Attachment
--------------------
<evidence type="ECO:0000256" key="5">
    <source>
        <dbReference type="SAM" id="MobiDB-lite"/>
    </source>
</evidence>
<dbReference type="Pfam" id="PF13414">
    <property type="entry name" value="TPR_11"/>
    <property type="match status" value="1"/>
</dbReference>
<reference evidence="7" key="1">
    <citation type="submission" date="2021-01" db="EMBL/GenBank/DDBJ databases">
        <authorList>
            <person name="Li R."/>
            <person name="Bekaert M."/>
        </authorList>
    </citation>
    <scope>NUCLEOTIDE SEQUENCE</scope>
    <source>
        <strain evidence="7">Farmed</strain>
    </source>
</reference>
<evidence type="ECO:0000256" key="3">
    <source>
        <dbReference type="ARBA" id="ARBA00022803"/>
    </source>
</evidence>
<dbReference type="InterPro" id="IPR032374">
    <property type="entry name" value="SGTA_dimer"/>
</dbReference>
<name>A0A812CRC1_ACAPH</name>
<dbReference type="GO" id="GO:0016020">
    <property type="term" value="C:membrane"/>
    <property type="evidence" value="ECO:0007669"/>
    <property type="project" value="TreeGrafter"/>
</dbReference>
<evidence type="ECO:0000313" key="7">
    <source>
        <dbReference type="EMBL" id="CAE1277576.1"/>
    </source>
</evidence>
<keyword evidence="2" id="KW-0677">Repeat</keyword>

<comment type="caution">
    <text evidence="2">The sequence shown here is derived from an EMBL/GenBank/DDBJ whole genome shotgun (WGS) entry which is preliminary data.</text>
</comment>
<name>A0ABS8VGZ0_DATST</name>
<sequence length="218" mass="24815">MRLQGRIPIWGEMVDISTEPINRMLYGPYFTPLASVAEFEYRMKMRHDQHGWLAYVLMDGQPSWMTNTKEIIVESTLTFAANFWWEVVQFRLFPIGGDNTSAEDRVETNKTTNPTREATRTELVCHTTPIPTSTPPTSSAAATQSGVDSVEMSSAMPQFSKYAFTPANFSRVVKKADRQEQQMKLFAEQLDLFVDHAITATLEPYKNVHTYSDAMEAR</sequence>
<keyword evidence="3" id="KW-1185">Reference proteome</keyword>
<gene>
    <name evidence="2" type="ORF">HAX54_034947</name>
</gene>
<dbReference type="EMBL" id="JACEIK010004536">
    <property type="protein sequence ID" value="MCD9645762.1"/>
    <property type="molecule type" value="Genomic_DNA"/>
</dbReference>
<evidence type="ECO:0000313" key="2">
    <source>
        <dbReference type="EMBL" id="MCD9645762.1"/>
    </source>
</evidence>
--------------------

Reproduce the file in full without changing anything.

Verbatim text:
<evidence type="ECO:0000256" key="5">
    <source>
        <dbReference type="SAM" id="MobiDB-lite"/>
    </source>
</evidence>
<dbReference type="Pfam" id="PF13414">
    <property type="entry name" value="TPR_11"/>
    <property type="match status" value="1"/>
</dbReference>
<reference evidence="7" key="1">
    <citation type="submission" date="2021-01" db="EMBL/GenBank/DDBJ databases">
        <authorList>
            <person name="Li R."/>
            <person name="Bekaert M."/>
        </authorList>
    </citation>
    <scope>NUCLEOTIDE SEQUENCE</scope>
    <source>
        <strain evidence="7">Farmed</strain>
    </source>
</reference>
<evidence type="ECO:0000256" key="3">
    <source>
        <dbReference type="ARBA" id="ARBA00022803"/>
    </source>
</evidence>
<dbReference type="InterPro" id="IPR032374">
    <property type="entry name" value="SGTA_dimer"/>
</dbReference>
<name>A0A812CRC1_ACAPH</name>
<dbReference type="GO" id="GO:0016020">
    <property type="term" value="C:membrane"/>
    <property type="evidence" value="ECO:0007669"/>
    <property type="project" value="TreeGrafter"/>
</dbReference>
<evidence type="ECO:0000313" key="7">
    <source>
        <dbReference type="EMBL" id="CAE1277576.1"/>
    </source>
</evidence>
<keyword evidence="2" id="KW-0677">Repeat</keyword>

<comment type="caution">
    <text evidence="2">The sequence shown here is derived from an EMBL/GenBank/DDBJ whole genome shotgun (WGS) entry which is preliminary data.</text>
</comment>
<name>A0ABS8VGZ0_DATST</name>
<sequence length="218" mass="24815">MRLQGRIPIWGEMVDISTEPINRMLYGPYFTPLASVAEFEYRMKMRHDQHGWLAYVLMDGQPSWMTNTKEIIVESTLTFAANFWWEVVQFRLFPIGGDNTSAEDRVETNKTTNPTREATRTELVCHTTPIPTSTPPTSSAAATQSGVDSVEMSSAMPQFSKYAFTPANFSRVVKKADRQEQQMKLFAEQLDLFVDHAITATLEPYKNVHTYSDAMEAR</sequence>
<keyword evidence="3" id="KW-1185">Reference proteome</keyword>
<gene>
    <name evidence="2" type="ORF">HAX54_034947</name>
</gene>
<dbReference type="EMBL" id="JACEIK010004536">
    <property type="protein sequence ID" value="MCD9645762.1"/>
    <property type="molecule type" value="Genomic_DNA"/>
</dbReference>
<evidence type="ECO:0000313" key="2">
    <source>
        <dbReference type="EMBL" id="MCD9645762.1"/>
    </source>
</evidence>